- Path of Jnana Yoga – The path of yoga starts with Jnana Yoga. It focuses on developing the understanding, wisdom, and self-realization with philosophical knowledge of yoga and meditation practices. Patanjali, an ancient Indian sage, described the ideology of mediation with the question, “Who am I?” in order to reach the state of Nirvana. As you search the answer to this question during your meditation, then you will achieve the state of self-realization and enlightenment. Jana Yoga is called the path of knowledge, curiosity, inquiries, questions about the self, life, and universe. As everything is linked or integrated with supreme reality, the completion of every curiosity about these three entities leads you to the state of nirvana. This path increases your intellectuality.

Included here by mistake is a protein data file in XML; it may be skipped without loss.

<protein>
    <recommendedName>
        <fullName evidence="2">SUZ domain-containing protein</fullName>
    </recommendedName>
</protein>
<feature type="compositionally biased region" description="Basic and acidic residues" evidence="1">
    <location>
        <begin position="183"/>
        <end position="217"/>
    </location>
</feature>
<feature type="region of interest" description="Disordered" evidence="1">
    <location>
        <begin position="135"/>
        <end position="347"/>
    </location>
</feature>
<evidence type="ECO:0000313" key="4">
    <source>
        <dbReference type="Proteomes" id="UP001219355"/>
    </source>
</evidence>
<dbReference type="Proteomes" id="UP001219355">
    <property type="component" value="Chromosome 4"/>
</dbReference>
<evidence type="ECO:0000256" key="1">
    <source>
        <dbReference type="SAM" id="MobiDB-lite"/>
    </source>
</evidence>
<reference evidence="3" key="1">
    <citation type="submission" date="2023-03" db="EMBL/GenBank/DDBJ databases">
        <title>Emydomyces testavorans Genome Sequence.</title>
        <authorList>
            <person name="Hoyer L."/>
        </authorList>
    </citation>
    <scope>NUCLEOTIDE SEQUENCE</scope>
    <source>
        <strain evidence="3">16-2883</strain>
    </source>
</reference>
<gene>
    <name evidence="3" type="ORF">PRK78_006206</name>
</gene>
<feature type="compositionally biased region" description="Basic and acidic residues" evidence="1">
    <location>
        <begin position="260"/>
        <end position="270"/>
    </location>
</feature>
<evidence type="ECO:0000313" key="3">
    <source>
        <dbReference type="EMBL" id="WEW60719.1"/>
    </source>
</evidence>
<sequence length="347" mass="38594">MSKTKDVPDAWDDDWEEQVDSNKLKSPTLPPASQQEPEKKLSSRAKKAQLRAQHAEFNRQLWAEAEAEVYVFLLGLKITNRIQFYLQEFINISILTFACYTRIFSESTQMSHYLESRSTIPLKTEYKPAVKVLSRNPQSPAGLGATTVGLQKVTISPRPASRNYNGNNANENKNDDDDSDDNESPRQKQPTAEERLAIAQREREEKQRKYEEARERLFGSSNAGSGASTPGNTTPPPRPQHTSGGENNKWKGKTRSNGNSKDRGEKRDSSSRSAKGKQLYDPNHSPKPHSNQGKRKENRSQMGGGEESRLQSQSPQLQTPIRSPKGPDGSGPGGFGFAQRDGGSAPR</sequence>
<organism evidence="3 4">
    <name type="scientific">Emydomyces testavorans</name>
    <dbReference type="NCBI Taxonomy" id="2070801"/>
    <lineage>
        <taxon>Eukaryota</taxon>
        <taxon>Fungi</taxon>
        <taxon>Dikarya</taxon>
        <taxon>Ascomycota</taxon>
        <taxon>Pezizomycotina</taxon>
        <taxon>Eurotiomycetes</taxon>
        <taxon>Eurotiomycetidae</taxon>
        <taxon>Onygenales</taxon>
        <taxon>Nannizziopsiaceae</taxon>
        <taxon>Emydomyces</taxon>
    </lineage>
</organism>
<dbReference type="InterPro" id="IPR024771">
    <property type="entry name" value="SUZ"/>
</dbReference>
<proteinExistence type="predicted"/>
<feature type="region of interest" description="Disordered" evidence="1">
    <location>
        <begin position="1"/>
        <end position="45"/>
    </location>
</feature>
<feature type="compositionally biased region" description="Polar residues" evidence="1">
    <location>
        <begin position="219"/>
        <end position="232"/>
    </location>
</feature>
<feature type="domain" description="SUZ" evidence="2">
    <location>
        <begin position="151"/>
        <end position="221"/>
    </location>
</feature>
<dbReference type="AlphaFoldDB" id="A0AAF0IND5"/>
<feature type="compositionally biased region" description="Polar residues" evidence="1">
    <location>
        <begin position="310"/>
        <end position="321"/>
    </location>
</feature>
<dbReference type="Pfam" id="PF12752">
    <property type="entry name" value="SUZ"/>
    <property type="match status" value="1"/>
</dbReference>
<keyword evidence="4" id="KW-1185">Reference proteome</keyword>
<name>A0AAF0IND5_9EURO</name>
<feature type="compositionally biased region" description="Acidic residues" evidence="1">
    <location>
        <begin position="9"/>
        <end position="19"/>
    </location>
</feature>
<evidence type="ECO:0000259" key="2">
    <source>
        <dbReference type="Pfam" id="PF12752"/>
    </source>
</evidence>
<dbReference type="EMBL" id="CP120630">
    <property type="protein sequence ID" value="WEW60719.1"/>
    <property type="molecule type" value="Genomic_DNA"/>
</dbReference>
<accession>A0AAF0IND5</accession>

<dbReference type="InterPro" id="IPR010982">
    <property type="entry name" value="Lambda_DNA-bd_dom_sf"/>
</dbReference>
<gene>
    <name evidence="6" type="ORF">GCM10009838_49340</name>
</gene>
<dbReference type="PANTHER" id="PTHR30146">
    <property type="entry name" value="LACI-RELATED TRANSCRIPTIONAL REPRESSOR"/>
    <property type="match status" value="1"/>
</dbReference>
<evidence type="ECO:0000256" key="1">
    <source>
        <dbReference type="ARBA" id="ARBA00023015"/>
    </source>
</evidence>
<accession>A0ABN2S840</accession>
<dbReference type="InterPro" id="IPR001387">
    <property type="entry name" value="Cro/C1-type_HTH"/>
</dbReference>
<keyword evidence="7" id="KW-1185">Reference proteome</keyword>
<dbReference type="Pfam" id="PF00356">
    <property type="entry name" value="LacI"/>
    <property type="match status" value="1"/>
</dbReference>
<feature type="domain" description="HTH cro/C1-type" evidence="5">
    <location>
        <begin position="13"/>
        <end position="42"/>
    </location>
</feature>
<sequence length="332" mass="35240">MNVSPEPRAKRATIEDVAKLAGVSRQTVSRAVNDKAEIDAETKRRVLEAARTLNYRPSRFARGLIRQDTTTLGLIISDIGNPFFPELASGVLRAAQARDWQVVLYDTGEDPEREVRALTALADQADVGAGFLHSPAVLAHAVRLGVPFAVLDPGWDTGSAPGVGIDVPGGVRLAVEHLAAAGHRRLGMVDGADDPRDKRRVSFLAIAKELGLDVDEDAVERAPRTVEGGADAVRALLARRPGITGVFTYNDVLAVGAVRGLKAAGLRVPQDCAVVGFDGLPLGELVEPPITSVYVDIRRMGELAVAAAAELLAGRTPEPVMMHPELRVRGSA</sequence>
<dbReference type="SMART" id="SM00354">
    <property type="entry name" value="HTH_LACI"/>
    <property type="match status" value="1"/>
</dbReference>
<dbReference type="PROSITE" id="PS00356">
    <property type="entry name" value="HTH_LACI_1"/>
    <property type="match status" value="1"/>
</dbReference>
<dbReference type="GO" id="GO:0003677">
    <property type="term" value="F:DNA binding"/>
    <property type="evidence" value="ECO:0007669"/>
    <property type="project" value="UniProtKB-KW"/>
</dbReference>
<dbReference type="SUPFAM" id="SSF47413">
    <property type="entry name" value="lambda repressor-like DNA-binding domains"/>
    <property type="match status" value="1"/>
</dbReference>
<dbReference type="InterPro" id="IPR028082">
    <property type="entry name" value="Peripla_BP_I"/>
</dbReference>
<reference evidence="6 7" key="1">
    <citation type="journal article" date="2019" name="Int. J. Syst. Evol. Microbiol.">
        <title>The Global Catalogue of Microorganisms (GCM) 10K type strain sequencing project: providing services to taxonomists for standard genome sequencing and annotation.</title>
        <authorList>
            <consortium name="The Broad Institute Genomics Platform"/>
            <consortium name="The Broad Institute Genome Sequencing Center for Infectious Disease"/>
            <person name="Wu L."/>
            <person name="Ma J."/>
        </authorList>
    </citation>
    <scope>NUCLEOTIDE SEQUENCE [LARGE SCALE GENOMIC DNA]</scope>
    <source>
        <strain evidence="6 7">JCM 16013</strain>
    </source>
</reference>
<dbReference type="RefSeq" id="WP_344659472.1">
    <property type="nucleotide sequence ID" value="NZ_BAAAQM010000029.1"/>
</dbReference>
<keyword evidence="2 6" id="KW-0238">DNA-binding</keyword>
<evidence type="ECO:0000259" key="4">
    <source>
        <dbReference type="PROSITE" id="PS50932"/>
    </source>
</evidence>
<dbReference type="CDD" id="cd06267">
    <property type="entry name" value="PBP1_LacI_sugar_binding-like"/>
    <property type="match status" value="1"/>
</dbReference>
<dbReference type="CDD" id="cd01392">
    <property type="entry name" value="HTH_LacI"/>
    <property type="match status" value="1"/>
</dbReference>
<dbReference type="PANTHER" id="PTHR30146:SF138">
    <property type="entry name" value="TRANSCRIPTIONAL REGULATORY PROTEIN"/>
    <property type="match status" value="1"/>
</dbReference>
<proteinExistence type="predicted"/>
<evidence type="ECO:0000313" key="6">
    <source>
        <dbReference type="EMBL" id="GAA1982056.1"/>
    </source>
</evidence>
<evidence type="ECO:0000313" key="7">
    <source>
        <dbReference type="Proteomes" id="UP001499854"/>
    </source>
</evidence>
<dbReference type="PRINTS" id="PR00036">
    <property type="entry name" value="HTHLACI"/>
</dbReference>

- Path of Karma Yoga – The path of karma i.e. selfless act or service is the second path of yoga that leads to the state of nirvana. The basic concept of selfless service is – when your daily activities are to serve others without any self-interest, then it creates a universal impact and good things happen to you. It is believed that when you are able to perform such an act of kindness, you will be connected to your universal existence and get rid of biological sensations like pride, fear, anger, hate, and greed. This particular stream of yoga is based on the impacts of good karma and bad karma. And the poses or activities performed in karma yoga incorporate these values.